Foster systems thinking

Societal challenges such as energy, climate change, food resources, poverty and hazards embody many of the hallmarks of systems thinking. They cut across human and natural systems, involve multiple interdependent variables that are changing over time, and imply future changes that are both critically important yet complex to predict. The Systems Thinking page presents pathways and examples useful for incorporating a systems approach into your teaching.

Teaching Strategies

InTeGrate supports teaching practices that employ effective pedagogy as defined through research and experience. The project emphasizes strategies that: (1) develop geoscience literacy in a broad array of students; (2) illuminate the process of science; and (3) build interdisciplinary problem-solving skills that connect Earth science with economic, societal and policy issues throughout the curriculum. We strive for widespread adoption of techniques and strategies known to increase student learning, improve recruitment, and promote retention. Some examples are described below.

Using local problems as a means to link to global solutions

Complex global problems sometimes appear impenetrable, which can lead to a sense of helplessness among students. But local problems can be used as examples of effective solutions and can serve as a bridge to global challenges. Students can join a wetland restoration project, embark on a personal challenge with The Lifestyle Project, or explore their local surroundings with a sustainable urban adventure.

Service learning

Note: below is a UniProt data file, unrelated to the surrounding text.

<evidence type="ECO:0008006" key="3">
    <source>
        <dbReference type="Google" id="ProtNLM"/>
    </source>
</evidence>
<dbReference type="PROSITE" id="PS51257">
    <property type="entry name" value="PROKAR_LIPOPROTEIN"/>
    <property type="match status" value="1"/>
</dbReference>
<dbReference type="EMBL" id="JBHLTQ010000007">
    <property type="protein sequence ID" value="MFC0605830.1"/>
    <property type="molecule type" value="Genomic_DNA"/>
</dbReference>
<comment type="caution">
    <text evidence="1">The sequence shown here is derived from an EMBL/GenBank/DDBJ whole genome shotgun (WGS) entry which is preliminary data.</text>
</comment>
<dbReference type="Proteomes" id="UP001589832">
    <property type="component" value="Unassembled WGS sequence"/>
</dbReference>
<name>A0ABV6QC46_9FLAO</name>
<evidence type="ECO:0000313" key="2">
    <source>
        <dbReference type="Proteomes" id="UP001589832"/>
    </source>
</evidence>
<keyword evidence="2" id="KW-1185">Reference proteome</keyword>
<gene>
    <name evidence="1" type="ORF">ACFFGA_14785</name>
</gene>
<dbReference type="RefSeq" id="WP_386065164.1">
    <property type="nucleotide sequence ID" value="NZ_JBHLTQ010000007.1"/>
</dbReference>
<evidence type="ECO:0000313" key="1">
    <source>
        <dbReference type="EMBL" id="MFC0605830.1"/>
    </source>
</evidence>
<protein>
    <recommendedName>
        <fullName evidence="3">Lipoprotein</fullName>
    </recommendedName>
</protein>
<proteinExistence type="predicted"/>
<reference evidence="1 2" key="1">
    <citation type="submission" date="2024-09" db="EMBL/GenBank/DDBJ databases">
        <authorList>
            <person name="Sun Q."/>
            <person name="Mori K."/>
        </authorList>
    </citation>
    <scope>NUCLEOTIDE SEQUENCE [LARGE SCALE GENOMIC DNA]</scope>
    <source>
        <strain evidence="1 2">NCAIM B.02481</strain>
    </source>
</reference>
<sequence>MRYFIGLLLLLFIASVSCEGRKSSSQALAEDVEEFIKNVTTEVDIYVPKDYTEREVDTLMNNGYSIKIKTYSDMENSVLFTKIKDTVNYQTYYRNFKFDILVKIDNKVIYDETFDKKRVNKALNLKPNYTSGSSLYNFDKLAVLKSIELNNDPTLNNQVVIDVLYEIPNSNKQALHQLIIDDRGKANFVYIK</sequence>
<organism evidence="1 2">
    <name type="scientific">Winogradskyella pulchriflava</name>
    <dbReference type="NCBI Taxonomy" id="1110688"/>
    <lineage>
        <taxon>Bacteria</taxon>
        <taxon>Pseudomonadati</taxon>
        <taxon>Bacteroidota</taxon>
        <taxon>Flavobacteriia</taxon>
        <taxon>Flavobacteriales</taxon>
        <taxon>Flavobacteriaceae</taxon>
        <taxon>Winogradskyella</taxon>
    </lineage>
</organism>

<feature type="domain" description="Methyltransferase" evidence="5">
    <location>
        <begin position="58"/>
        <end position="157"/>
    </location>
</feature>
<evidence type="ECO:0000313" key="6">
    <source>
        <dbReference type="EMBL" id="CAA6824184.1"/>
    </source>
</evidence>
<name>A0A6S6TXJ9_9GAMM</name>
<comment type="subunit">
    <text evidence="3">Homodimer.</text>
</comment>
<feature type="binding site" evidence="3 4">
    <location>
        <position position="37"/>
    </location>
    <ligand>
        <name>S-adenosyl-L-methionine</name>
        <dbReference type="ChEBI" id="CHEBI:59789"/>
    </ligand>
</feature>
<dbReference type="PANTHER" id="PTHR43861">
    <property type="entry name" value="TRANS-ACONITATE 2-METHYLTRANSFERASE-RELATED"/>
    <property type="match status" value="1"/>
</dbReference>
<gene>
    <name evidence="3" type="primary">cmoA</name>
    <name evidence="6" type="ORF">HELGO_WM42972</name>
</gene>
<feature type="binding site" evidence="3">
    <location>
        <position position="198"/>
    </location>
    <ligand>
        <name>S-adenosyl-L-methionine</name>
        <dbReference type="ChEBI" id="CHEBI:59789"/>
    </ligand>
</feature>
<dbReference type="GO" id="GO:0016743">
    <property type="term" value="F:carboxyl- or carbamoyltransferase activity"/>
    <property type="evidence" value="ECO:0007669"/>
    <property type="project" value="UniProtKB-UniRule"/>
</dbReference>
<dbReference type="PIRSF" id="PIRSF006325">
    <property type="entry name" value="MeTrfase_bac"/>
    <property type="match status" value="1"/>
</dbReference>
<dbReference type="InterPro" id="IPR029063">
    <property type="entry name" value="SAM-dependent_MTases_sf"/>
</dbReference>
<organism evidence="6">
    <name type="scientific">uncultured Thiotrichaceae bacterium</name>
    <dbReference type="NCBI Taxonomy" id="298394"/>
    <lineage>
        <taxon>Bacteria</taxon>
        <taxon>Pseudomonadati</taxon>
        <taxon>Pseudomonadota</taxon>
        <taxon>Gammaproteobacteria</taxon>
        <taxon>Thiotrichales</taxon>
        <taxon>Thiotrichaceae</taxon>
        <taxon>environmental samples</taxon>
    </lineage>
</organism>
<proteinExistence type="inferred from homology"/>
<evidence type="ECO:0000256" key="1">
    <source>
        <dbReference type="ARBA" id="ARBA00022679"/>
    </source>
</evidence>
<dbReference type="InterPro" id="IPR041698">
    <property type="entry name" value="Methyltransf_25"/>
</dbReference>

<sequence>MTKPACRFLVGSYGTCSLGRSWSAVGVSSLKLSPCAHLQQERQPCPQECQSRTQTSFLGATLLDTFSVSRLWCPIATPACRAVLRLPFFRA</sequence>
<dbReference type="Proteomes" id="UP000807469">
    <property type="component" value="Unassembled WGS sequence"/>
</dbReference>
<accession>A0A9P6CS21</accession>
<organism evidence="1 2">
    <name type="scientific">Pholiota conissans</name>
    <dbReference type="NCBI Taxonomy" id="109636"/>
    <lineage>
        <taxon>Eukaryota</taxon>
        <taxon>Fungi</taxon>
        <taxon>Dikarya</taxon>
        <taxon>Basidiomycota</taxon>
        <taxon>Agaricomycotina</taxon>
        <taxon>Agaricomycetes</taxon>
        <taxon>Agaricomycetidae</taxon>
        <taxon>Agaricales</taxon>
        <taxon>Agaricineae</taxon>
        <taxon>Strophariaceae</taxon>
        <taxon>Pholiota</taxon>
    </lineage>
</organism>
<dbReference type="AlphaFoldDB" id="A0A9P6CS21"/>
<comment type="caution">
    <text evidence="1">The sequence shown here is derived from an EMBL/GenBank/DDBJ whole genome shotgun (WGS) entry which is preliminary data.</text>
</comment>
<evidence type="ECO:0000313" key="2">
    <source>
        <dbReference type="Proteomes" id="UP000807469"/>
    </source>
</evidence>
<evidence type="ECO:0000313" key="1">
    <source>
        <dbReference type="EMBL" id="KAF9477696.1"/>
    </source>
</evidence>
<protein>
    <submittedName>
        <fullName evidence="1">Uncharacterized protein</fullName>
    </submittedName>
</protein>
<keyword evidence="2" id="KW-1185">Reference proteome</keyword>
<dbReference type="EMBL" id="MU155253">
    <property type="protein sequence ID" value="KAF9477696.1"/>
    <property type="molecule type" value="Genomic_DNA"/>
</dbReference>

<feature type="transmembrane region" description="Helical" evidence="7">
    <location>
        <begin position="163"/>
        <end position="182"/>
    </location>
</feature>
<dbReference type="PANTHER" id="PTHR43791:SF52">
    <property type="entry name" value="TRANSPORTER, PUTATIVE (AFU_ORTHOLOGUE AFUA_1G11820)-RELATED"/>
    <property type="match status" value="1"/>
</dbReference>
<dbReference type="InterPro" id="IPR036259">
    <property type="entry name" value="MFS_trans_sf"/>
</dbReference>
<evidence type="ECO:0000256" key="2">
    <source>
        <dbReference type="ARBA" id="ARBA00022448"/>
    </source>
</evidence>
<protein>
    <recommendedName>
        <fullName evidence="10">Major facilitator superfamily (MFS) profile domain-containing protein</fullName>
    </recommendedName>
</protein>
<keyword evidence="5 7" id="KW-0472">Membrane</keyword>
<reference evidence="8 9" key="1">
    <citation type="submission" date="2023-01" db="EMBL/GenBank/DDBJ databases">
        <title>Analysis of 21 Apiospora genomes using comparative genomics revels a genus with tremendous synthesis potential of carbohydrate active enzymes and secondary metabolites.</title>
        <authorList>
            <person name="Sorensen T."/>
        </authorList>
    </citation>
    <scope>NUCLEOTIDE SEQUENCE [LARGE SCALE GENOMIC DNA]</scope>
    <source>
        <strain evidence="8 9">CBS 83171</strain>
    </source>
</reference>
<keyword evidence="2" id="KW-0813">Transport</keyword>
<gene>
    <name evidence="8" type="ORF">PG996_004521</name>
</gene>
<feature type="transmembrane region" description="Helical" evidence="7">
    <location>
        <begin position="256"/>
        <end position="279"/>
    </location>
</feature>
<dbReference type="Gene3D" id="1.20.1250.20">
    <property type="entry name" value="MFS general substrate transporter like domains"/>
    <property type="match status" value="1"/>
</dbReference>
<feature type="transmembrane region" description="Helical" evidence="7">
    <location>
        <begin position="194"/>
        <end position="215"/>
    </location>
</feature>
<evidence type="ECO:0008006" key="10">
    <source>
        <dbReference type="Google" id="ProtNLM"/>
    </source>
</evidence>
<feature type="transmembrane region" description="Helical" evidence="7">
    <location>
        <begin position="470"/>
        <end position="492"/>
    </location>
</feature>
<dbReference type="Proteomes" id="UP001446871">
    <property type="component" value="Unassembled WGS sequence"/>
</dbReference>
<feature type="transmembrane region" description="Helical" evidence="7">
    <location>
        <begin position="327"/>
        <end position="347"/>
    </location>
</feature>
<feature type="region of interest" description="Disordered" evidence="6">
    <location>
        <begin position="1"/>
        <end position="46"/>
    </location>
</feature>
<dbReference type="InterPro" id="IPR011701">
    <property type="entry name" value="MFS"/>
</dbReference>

Service learning engages students in genuine problem-solving and brings their learning directly into the community. The page, Service Learning: Connecting Classroom Learning with Societal Issues highlights strategies and resources for using service learning to engage students in genuine problem-solving and bring their learning directly into their community.

Teaching with the campus community

The campus is a small-scale community with physical, economic, political, civic and natural systems. One's campus contains all the ingredients needed to get initiated in addressing societal issues. The module, Campus-Based Learning, offers strategies for using the campus environment in many different ways. Recently submitted examples include the Sustainability Project, Action to Enhance Sustainability and Sustainability Workshop: Green Building Seminar.

Creation of New Teaching Materials

A major effort of the InTeGrate project is to develop a new breed of teaching materials that can be utilized in general education courses, core courses within geoscience majors, courses for pre-service teachers, courses designed for other majors including environmental studies, social science, engineering, and other sciences, and courses for interdisciplinary programs. Read more about how InTeGrate is creating new teaching materials and see InTeGrate developed courses and modules.